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6~ •-NVS STAITH, WHITBY, ON THE YORKSHIRE COAST.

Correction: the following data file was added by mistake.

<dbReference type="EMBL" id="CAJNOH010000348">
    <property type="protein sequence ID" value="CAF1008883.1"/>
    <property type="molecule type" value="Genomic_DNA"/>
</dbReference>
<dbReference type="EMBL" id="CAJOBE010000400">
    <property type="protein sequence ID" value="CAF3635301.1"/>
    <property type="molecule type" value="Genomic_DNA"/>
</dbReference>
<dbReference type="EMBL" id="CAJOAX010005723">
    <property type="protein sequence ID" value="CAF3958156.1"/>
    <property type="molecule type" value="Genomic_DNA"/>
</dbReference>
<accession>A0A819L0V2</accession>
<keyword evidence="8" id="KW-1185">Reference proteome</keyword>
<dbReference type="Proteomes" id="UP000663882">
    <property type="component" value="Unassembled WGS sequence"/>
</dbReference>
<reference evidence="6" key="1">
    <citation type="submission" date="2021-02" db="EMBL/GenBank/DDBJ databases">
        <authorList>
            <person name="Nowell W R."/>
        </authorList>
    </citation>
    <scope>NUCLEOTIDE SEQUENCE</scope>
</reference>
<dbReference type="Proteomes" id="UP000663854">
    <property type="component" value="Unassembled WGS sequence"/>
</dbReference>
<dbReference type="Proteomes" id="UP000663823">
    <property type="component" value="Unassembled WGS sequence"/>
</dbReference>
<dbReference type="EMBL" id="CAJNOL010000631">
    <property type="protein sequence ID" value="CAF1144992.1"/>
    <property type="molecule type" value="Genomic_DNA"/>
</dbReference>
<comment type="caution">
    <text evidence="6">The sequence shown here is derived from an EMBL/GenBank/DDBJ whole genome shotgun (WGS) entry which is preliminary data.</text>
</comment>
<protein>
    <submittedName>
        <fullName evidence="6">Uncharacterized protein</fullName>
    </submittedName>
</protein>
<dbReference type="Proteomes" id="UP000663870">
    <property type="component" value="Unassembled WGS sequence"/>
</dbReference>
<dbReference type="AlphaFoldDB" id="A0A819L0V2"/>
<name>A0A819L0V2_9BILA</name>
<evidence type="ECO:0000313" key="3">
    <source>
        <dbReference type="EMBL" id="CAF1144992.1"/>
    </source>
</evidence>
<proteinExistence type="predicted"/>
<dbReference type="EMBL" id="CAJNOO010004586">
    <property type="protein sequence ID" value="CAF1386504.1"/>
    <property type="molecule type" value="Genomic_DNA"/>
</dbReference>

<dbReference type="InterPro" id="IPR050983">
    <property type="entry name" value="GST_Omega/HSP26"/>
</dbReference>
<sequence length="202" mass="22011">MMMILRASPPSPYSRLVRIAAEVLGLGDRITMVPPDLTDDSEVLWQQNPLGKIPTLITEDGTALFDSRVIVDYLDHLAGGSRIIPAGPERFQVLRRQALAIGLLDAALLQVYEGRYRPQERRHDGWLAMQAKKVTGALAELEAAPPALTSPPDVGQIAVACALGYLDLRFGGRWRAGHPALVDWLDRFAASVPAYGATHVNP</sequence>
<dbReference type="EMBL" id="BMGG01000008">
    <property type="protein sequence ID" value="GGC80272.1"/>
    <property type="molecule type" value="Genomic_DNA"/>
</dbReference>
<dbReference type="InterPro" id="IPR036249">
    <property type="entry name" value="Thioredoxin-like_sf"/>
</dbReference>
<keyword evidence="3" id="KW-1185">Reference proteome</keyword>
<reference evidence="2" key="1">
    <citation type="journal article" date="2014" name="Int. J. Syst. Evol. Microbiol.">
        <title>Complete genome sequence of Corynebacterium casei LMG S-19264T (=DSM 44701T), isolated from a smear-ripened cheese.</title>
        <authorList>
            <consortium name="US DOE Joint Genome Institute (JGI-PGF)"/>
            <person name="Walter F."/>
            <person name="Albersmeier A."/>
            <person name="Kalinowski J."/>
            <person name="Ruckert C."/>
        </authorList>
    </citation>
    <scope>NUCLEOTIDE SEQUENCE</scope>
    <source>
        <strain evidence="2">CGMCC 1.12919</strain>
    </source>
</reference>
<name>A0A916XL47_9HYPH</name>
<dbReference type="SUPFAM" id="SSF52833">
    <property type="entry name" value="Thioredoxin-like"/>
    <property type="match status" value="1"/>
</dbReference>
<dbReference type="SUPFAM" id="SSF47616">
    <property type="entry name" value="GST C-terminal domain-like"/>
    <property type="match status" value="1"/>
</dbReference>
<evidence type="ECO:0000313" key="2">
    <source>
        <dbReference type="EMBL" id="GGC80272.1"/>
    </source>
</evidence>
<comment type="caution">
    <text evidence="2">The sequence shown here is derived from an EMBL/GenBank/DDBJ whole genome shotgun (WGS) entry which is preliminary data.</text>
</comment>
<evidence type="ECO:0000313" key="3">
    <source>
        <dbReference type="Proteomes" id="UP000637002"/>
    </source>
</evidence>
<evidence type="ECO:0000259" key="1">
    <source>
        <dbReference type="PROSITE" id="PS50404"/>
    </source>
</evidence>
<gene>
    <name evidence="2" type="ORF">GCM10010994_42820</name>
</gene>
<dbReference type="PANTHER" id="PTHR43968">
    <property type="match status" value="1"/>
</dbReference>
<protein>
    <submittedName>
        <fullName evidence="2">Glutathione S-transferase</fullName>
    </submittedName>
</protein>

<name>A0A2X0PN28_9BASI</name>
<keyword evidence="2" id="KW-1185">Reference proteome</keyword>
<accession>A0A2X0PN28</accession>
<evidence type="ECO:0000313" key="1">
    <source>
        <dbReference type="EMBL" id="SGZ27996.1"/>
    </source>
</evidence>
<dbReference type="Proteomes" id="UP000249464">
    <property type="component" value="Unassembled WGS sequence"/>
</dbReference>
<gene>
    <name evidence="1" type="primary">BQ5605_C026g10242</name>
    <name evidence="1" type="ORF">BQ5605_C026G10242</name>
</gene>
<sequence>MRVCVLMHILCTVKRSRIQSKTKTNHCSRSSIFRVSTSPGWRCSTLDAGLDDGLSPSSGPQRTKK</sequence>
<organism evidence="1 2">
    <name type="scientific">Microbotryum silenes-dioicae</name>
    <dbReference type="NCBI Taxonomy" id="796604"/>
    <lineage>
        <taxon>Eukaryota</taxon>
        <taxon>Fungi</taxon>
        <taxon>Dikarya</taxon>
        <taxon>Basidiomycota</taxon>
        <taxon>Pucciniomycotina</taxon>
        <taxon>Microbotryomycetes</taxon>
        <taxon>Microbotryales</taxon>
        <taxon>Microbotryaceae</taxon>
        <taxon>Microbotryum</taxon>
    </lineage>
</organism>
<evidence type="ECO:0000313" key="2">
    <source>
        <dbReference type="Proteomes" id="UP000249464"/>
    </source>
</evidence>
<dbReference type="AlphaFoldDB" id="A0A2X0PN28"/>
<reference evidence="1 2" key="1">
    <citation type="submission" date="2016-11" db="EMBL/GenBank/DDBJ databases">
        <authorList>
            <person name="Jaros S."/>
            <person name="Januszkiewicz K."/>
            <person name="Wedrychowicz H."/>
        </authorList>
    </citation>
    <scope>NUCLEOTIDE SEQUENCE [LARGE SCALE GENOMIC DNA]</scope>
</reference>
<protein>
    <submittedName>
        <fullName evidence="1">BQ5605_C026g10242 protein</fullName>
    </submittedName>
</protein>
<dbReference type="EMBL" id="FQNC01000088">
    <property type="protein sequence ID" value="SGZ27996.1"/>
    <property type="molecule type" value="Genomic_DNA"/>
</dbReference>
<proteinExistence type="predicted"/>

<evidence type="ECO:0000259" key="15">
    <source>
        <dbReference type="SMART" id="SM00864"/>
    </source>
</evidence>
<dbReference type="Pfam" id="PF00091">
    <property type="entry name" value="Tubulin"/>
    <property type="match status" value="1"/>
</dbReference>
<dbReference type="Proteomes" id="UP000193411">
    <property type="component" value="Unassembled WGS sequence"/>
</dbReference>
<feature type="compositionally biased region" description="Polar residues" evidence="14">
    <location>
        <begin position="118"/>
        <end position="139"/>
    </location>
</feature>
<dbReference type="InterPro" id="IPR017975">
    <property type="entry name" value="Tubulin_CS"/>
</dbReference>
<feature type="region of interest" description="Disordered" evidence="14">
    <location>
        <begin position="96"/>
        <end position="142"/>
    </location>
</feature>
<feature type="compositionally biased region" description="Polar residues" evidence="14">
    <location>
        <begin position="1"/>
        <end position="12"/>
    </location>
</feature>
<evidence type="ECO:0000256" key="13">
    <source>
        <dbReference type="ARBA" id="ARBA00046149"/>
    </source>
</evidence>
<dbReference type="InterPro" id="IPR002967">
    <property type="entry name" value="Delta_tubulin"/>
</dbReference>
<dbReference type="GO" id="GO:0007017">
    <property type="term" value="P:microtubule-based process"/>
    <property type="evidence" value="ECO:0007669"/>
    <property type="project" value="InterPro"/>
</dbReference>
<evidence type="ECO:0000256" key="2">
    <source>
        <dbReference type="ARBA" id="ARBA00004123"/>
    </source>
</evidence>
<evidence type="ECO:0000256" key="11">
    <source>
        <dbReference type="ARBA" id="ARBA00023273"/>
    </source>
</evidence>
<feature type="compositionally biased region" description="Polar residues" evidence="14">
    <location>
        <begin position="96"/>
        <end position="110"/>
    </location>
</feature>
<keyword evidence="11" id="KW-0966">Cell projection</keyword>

THE YORKSHIRE COAST. I Holiday Walk Across the Moors to JVhitby. Whitby, August 20. »v f Yorkshire coast has the wild, breezy. j^t moors behind it and gtarious views of .kj sea eastward. Prom the low sand dunes * Lincolnshire it rises beyond the Humber to j* glittering white cliffs of Flamborovgh Head. I Piley there is a broad ribbon of sand where » k»« «ef of rock cuts Jts way into tne sea * isd at Scarborough there Is a ruined castle high Mt the sweep of curving beach and the maze if holiday shops and luxurious hotels. With s.<t«Mting streaks of gray and red the cliffs j^nt higher from Hayburn Wyke to the Peak. -i beyond that noble headland is the tranquil Zx& of Robin Hood's Bay. with a road steep as j ladder slanting up from the beach Into a top fT-tcrvyfloin of pray houses and red tiled reofs. Pctaps this oi>!time smuggler's village Is. less -jaint and picturesque than it was before it «v modernized for the convenience of tourists; cetainly it is less like Dutch Volendam than lairhes, with its tumble-down hovels, it* short ened fishwives and its precipitous rock faces, where a draper's boy heard the waves calling ■ him and ran away to sea to make a name as retain Cook. Between Staithcs and Robin Haod's town there is a range of lofty cliffs, and anong them, with a ruined abbey and a stone iurch high on the inner wall, is ancient Whit :y, with the Bsk losing its way westward in a angle of wind-swept moorland. Happy is the ii fashioned traveller who has faith in his legs ted follows patiently the trail among the rocks. ■<■;* and wilds mile aftei mile, with the breath at ac sea on the high moors around him! A long way off he sees the landmarks of the Eat Cliff. St. Mary's Tower and the crumbling iiSey, while the glints of red and blue under lets are Wbitbjr. There is a point of view fa every famous ruin in England. Tintern. disappointing from without, is tranfigured into Etueline&s and loveliness from within, with the r^n turf in are of the tessellated pavement cd with masses of ivy softening with verdure the cold gray lines of the matchless arcades. tolaesbury triumphs gloriously over time, de ay and patch work restoration when the majes tic south porch is closely approached. The time torn tower of Fountains Abbey must be seen inaptly at the turning of the road through the ark. or its sombre beauty, isolated majesty and itoofnesa from the workaday world will not be appreciated. Whitby Abbey lacks neither charm ft color nor refinement of decoration, but its Mere simplicity needs long lines of perspec tive. When it looms up far afield on the crest * the cliff it seems in perfect accord with Its ■Yironmer.t. There is the solemn silence of the wild moorland; there Is the loneliness of the la. and there is the pensive melancholy of the thirteenth century ruin, with its splendid west men. its shattered aisles and transepts and its nmbling choir. It fits in with Its scenic setting WKiaely as the Escorlal seems to have sprang Rt of the mountain defiles, because the spirit < the rtern. rockgirt barrens is in It. It mat to* not who St. Hilda was. or what was doae a the storied abbey when it was harried by Bsaea or Norsemen, or when the tower fell and the ruinous nave was left desolate. The siV bouette of the mediaeval temple high among the neks between the moors and the sea is complete is its sombre grandeur. On closer approach '•be rough-hewn steps of a Via Dolorosa will be wonted, architectural details revealed, ancient tod modem wayside crosses discovered and a ixteenth century manor house forced into Commence; and then it will be know a that the sbtle fascination of the gray abbey is an en sWhnrnt of dreamy ranges of distance. So also is 11 with -be low stone tower of the ■riab church. When it is seen across the toora Ifc has a primitive dignity, and. Jutting; OUK D -ULY TRIBUNE, PUNDAY. ATOI'ST 26. 1!W, oat of th* shattered wans of the abbey, like a vine oat of the hollow bole of a dead oak. it quaintly suggests the survival of religlen from the decadence of medievalism. On closer view, when the parapet of the East Cliff has been scaled, it proves to be an ogfy edifice without form or distinction, and with the original Nor man features marred by restoration cobbling, and when the porch is passed there Is a fan tastic jumble of staircases, galleries, high backed pew boxes, a pillared canopy for the squire and a three-decker pulpit for the vicar, until every arch Is littered with fu-nitwre and every window is blocked with timber. The old haven under the hill cannot be seen from the distant moors. The bell shoals must be approached as far as the ropewalk. and then the older quarter of the port is disclosed as a lone, rambling street under the East Cliff, with a tangle of lanes on either side and a clutter of red tiled peak roofs pierced with chimney pots above the gray gables and dormera The narrow Esk, with fishing craft aground In mud banks at low tide, is crossed midway by an old stone bridge, with steep corkscrew streets be hind it. There are two stone piers with light houses at the river mouth, and on the west cliff opposite there are huge hotels, long esplanades, a pretentious spa, and all the garish contriv ances and sideshows of a modern summer re sort. The old port has been ruthlessly modern ized, but it has not yet lost its beauty of color and quaint aspect. Painters love its doll reds, soft g~»~8 and blue mists, and with the herring ROBERT 1- GERRY. This son of Commodore Elbridge T. G&rry had »n opportunity the other day, when he "came a cropper" at the hunt of the Monmouth County Hounds at Newport, to show the kind of pluck that win*. His horse slipped at th» nrst jump, and together rider and beast rolled over. Dazed, Mr. Gerry lay for several mimrass on the grass beside his mount. Specta tors ran up from » I directions and assisted him to rise. Although bruised about the face and body he insisted on mounting again and continuing after the hounds. He took the following jumps in flying style, in his efforts to oe in at the "kill" and succeeded in over taking all except Prince Cantacuzsne, to whom h* was a close second. After the hunt ha found that hi« bruises were sufficient to prevent mm from engaging in the sport again for several days. Mr. Gerry is a member of the Knickerbocker, Metropolitan, Racquet and Tennis, New York Yacht and Harvard dubs. boats ia the shallows, the overhanging cliffs and the winding stone stairways and the background of moorland, pictures compose themselves. It must have been quainter and more primitive twenty years ago, before the river terraces and stone piers were filled with swarms of trippers and summer boarders; yet the flsherfolk are still here; there are picturesque rooKeries and corners; the uplands are covered with heather, and the coast line is as bold and rugged as the river scenery is tranquil and lovely. Whitby, with all its modern Innovations, retains the •■Pect of a Dutch flahir.g yurt. Holiday U-alHc A TYPICAL ATI_ANTIC CITY SAILBOAT WAITING TO BE HIRED BY THE HOUR, DAY, WEEK OH SEASON. has not taken away Its heritage of heaaty and ; simplicity. BL. Hilda, whose white face In a shroud the fishwives used to see by moonlight in one of th* high abbey windows, has not been an efficient patron of the old town. She has not protected the industries of the port and the natives have not known how to do it for themselves. Captain Cook, whose house in Grape Lane, near the bridge, is now a curiosity shop, used to bring his ships Into harbor and some of them, were built here. There was commerce in those days, but It has gone, although the stone jetties reach out their long arms to draw it In. There was once a prosperous shipbuilding trade in the lower i.sk. but the last ywrd was closed lons] ago. "Whltny was one of the centres of the whale and seal fisheries during the eighteenth century, and its sailors were among the hardiest seamen in Greenland waters. The herring fleet Is still harbored among the mud banks, but It is a meagre remnant of what was once a flourishing marine industry. During the Elizabethan period the alum beds were worked successfully, but the business has been discontinued. Large sup plies of crude Jet were found among the shales of the coast cliffs. an»i hundreds of skilled artisans were employed in polishing it and converting it Into ornaments. Fashions have changed sine® the early Victorian period, and there is no longer a demand for these trinkets. Some of the factories still stand, but the wheels are no longer running, and Jet Is numbered among the lest industries. St. Hilda has been too busy mending her shroud among the moonbeams on the cliffs to look after the trades of the humble fishcrfolk. The industries have bten going oown steE'lily. while the abbey walls have been crumbling. Is it strange that the impoverished town has turned to Dame Fashion's shrine when all other resources have failed? It has sought to convert the old fishing port into a summer resort by building spacious hotels, multiplying villas and lodging houses, and working up. by hook or by crook, a catchpenny holiday traffic It tan hardly be expected that the sentimental tourist who has been tramping tvtenty miles across the moors for glimpses of the Yorkshire coast will like the new oiOer of progress in Whitby. He will condemn with fine irony the garish architecture, the open-air concerts, the golf links and the motor cars as sordid conces sions to the commercial spirit, and will follow the trail of the painters to Rossrwlck and Staithes, where fishermen are contented with their lot and live as the Whitby seafolk used to do before whaling, shipbuilding, alum working and Jet polishing gave out and they were forced to minister to the pleasures of the Mhrure class and to set up sideshows for trippers. Yet, even as he goes, he will cast a long, lingering glance bchirJi him at the desolate abbey, which has witnessed the pathetic decline of the fortunes of the ancient fishing port and it 3 fantastic masque rade as a modern watering place. Tin- saintly Lady Hilda may be a name a.3 lengendary .i 3 Caedmond, and her face may never bo seen peep ing through the broken lancet windows with their delicate trace»y. but the temple en the white cliff embodies the spirit and genius of .he i Yorkshire coast. I. N. F. RS*?E FWlim Prof. John James Audncou's Qnaurtipeilj of North America. PortfoltOk'l-19 plates: clrphant c-t'tMi: published In tgl«n ib 1844. Parted condition. Inu-rwstcd T. W. FUAKEUN, 820 limdwu. N. Y. Cit*. o.